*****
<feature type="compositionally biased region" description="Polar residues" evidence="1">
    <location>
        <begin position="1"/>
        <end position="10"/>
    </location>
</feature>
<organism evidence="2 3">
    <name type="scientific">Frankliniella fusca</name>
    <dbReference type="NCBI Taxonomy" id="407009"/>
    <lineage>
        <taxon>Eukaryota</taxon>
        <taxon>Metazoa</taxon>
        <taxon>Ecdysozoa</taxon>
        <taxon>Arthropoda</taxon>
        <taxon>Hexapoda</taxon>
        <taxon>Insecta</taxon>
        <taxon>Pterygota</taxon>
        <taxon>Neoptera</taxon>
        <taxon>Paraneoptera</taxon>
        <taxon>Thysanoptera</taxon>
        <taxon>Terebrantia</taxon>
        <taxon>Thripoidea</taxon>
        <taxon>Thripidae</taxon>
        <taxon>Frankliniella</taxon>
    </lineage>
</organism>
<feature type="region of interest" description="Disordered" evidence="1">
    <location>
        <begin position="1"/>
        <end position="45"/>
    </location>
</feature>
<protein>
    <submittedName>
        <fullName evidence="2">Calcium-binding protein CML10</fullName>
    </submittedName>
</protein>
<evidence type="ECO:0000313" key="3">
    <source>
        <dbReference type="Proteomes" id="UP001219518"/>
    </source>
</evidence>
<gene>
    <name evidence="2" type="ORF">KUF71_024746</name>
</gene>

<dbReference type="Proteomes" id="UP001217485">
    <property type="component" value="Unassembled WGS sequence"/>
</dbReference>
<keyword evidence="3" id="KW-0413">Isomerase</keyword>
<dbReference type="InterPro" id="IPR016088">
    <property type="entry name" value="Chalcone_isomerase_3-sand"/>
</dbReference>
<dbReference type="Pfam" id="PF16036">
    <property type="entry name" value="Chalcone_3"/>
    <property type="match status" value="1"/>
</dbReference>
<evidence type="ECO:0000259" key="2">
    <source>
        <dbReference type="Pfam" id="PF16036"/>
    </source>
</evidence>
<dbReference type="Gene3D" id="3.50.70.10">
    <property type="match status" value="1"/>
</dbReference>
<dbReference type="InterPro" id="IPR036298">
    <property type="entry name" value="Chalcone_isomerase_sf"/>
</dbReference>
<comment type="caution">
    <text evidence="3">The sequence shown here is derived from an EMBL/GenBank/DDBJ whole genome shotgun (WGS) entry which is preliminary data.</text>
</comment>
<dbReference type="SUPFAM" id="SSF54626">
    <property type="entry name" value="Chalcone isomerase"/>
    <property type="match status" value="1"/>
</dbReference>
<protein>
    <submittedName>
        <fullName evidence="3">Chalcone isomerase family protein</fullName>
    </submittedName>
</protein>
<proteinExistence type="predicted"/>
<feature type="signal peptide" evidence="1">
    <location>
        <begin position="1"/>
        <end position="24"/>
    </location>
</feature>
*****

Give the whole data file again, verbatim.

<feature type="compositionally biased region" description="Polar residues" evidence="1">
    <location>
        <begin position="1"/>
        <end position="10"/>
    </location>
</feature>
<organism evidence="2 3">
    <name type="scientific">Frankliniella fusca</name>
    <dbReference type="NCBI Taxonomy" id="407009"/>
    <lineage>
        <taxon>Eukaryota</taxon>
        <taxon>Metazoa</taxon>
        <taxon>Ecdysozoa</taxon>
        <taxon>Arthropoda</taxon>
        <taxon>Hexapoda</taxon>
        <taxon>Insecta</taxon>
        <taxon>Pterygota</taxon>
        <taxon>Neoptera</taxon>
        <taxon>Paraneoptera</taxon>
        <taxon>Thysanoptera</taxon>
        <taxon>Terebrantia</taxon>
        <taxon>Thripoidea</taxon>
        <taxon>Thripidae</taxon>
        <taxon>Frankliniella</taxon>
    </lineage>
</organism>
<feature type="region of interest" description="Disordered" evidence="1">
    <location>
        <begin position="1"/>
        <end position="45"/>
    </location>
</feature>
<protein>
    <submittedName>
        <fullName evidence="2">Calcium-binding protein CML10</fullName>
    </submittedName>
</protein>
<evidence type="ECO:0000313" key="3">
    <source>
        <dbReference type="Proteomes" id="UP001219518"/>
    </source>
</evidence>
<gene>
    <name evidence="2" type="ORF">KUF71_024746</name>
</gene>

<dbReference type="Proteomes" id="UP001217485">
    <property type="component" value="Unassembled WGS sequence"/>
</dbReference>
<keyword evidence="3" id="KW-0413">Isomerase</keyword>
<dbReference type="InterPro" id="IPR016088">
    <property type="entry name" value="Chalcone_isomerase_3-sand"/>
</dbReference>
<dbReference type="Pfam" id="PF16036">
    <property type="entry name" value="Chalcone_3"/>
    <property type="match status" value="1"/>
</dbReference>
<evidence type="ECO:0000259" key="2">
    <source>
        <dbReference type="Pfam" id="PF16036"/>
    </source>
</evidence>
<dbReference type="Gene3D" id="3.50.70.10">
    <property type="match status" value="1"/>
</dbReference>
<dbReference type="InterPro" id="IPR036298">
    <property type="entry name" value="Chalcone_isomerase_sf"/>
</dbReference>
<comment type="caution">
    <text evidence="3">The sequence shown here is derived from an EMBL/GenBank/DDBJ whole genome shotgun (WGS) entry which is preliminary data.</text>
</comment>
<dbReference type="SUPFAM" id="SSF54626">
    <property type="entry name" value="Chalcone isomerase"/>
    <property type="match status" value="1"/>
</dbReference>
<protein>
    <submittedName>
        <fullName evidence="3">Chalcone isomerase family protein</fullName>
    </submittedName>
</protein>
<proteinExistence type="predicted"/>
<feature type="signal peptide" evidence="1">
    <location>
        <begin position="1"/>
        <end position="24"/>
    </location>
</feature>